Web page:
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  12. Tag's comment reminds me of something. In the book "Shoeless Joe", which was the basis for the movie "Field of Dreams", the main character, Ray, kidnaps JD Salinger. Salinger is at first paranoid that he's going to be recognised, then becomes disgruntled when he's not. The two stop off at a motel, where Salinger tells the clerk his real name (he's been using an alias up to that point). He's gladdened that the clerk seems to recognise it. But then the clerk says, "You worked for Kennedy, right?" At hearing that, Salinger tries to stifle his laughter. When the clerk asks if something is wrong, Ray replies, "He's just upset about, Jack."

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  13. Such a great writer. I loved Perfect Day for a Bananafish and To Esme with Love and Squalor -- and all the short stories in that book. I'm going to have to dig it out and reread it.

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  14. That's why I usually Google along with my memory. All these years I thought they were related. Oh Well. Thanks for being my editor, Kirk.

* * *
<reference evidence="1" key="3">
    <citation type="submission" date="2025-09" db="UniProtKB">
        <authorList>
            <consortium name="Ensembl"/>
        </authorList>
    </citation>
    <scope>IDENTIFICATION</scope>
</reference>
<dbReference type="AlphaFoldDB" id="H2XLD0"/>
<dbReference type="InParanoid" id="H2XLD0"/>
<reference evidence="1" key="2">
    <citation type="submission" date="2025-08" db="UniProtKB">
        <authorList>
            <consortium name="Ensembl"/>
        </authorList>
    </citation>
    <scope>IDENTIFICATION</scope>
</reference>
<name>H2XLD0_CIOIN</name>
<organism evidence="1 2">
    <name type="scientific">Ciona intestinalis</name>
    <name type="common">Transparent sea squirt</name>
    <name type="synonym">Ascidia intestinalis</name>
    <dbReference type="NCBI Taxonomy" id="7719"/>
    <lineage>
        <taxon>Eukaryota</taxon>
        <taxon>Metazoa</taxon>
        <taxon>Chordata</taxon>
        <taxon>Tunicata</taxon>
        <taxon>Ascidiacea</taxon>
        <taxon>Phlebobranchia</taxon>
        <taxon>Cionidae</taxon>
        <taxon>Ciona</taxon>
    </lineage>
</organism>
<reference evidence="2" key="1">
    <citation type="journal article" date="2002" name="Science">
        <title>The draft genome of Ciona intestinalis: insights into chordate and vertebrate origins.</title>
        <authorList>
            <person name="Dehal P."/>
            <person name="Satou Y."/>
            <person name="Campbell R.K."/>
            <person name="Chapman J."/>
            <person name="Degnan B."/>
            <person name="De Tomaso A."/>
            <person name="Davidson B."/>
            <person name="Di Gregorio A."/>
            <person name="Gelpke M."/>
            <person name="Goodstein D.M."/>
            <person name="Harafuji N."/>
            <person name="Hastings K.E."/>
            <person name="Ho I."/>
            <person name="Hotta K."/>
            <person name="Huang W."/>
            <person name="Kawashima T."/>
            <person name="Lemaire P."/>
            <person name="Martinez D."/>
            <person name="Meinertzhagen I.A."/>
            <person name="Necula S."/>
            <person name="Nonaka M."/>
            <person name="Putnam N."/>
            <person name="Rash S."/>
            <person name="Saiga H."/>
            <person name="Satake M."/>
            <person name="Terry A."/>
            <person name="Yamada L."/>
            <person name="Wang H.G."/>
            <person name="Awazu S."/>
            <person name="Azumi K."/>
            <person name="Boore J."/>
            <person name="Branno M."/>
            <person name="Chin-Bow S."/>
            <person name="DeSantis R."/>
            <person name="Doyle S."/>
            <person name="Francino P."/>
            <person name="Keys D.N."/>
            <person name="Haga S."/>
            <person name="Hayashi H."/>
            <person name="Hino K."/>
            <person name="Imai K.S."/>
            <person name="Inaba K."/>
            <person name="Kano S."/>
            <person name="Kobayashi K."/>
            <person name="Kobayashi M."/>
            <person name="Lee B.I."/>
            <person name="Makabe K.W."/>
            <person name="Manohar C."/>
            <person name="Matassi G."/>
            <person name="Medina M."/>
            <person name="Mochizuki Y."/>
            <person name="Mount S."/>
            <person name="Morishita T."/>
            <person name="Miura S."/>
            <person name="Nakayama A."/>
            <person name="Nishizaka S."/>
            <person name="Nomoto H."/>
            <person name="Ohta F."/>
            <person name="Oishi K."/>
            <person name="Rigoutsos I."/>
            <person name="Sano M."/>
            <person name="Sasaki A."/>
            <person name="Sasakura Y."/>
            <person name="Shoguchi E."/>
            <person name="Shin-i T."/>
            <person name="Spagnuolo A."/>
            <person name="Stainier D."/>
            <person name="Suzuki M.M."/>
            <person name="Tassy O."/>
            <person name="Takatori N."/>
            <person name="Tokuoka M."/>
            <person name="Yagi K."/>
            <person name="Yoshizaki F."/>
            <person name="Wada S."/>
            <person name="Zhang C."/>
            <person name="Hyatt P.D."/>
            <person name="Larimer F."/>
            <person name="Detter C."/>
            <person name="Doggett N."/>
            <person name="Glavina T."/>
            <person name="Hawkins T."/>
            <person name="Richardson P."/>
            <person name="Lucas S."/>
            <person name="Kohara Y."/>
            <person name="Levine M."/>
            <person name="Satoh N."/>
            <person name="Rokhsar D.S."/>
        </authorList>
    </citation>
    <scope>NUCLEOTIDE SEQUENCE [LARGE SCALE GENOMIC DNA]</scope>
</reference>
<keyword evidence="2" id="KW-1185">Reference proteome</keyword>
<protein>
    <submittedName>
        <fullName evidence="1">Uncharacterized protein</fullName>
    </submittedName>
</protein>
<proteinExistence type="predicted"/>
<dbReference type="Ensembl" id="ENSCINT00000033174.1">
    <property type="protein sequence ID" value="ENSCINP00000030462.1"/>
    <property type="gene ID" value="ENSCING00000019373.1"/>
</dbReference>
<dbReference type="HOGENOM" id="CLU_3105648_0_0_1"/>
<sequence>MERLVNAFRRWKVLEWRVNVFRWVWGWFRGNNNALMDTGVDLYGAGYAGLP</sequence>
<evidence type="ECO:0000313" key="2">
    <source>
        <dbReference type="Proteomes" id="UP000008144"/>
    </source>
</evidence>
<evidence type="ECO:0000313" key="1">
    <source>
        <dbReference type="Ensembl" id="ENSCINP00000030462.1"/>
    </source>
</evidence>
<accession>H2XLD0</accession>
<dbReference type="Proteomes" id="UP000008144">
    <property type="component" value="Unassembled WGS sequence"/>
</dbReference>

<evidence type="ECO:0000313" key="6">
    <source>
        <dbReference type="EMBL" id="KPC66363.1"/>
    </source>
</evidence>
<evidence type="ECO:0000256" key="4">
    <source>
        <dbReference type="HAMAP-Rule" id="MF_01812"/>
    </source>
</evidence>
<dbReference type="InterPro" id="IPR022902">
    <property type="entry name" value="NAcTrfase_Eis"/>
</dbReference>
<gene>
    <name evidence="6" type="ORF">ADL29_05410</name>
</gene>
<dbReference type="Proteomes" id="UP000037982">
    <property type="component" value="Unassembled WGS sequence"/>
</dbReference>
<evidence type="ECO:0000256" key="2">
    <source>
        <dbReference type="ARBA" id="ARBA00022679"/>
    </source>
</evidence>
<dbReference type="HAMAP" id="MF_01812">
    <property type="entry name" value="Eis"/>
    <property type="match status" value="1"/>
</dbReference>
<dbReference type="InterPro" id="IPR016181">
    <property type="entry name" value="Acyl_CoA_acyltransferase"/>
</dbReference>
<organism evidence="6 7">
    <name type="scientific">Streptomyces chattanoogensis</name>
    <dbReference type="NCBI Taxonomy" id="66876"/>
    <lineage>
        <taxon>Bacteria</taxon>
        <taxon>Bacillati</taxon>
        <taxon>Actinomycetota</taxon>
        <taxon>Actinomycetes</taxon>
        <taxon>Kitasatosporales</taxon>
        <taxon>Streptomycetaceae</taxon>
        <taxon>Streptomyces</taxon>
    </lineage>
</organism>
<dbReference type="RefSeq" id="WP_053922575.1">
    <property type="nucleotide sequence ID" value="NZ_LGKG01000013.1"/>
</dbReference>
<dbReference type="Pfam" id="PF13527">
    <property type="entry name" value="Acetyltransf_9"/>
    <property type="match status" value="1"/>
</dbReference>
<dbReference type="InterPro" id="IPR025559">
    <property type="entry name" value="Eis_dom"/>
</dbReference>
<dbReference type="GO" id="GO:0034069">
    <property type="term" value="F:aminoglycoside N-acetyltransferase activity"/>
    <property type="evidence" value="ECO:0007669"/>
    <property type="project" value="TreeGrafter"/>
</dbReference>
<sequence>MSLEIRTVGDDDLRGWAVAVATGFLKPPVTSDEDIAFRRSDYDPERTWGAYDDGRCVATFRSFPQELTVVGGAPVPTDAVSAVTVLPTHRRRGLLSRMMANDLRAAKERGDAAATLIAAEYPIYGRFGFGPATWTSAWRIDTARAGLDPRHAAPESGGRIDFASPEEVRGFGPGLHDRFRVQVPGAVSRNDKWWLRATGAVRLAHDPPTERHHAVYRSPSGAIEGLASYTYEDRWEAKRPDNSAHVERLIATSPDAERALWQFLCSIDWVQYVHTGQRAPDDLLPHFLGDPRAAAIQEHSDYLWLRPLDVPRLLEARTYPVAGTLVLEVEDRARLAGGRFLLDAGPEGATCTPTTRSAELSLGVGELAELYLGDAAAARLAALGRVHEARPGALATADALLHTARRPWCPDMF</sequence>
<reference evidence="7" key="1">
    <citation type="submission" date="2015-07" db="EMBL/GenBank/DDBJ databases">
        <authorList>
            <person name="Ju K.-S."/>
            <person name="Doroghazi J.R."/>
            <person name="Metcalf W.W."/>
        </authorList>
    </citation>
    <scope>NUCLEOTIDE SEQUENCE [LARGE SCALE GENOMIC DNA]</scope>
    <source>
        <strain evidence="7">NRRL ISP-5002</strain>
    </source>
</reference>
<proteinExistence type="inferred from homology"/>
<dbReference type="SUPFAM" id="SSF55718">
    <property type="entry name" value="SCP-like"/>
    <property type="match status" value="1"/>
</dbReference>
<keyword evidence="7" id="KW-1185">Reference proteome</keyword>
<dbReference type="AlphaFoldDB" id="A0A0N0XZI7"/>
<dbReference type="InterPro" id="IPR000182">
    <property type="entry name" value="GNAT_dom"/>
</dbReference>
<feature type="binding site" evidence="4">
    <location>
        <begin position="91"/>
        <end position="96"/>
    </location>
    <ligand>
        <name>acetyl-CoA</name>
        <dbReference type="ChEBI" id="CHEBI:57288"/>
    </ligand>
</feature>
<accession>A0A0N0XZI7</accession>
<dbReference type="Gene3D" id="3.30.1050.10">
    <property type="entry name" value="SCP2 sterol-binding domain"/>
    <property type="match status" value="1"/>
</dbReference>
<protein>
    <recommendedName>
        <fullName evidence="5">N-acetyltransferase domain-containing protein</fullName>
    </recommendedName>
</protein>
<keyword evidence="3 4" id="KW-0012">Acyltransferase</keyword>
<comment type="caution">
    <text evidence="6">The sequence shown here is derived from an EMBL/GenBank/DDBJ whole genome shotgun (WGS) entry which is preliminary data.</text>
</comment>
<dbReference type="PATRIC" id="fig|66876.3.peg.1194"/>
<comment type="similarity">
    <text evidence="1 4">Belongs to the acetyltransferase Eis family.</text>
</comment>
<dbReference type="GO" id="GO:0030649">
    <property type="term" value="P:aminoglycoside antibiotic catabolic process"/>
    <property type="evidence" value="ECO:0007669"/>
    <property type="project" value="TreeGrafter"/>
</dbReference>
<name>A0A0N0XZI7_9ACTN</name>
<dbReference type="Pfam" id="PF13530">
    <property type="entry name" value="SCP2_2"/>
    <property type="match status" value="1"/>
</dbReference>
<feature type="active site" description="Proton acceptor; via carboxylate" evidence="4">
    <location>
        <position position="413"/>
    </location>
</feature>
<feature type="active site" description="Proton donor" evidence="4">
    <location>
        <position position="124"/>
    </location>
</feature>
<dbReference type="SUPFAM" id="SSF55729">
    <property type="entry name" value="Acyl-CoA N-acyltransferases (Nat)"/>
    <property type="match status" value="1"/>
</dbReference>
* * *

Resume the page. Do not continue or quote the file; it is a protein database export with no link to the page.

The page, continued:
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  15. @Limes-When you're being poked and prodded by aliens posing as doctors each week being paranoid is helpful. I see a lab coat and immediately drop my pants. TMI?

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  16. @ Tag ~ Yes, TMI and GOOD Googling! I repeat: not stupid if one just doesn't know someting. Stupid if one can't find the information. You did it quickly, too! ;~}

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  17. @ Tag ~ BTW, I'd have gently disabused you of the Pierre/J.D. association today if you hadn't found out. ;~}

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  18. A simple "They're not brothers dummy!" or "Stfu Taggy, You're out of your element." would have been fine.

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  19. @Tag and Limes--It's a common error. That's why I brought up Shoeless Joe. Speaking of errors, I have Ray telling the motel clerk, "He's just upset about, Jack". It should read, "He's just upset about Jack". No comma.

    @Dreamfarm--"To Esme with Love and Squalor" is my favorite story of his from that book. He goes from comedy to tragedy and then winds it up with comedy again, all in a story that's only a couple of pages long.

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  20. @ Tag ~ I'm gentler than that. Always.

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  21. Les, Of course I know that and love you for it. Take 'er easy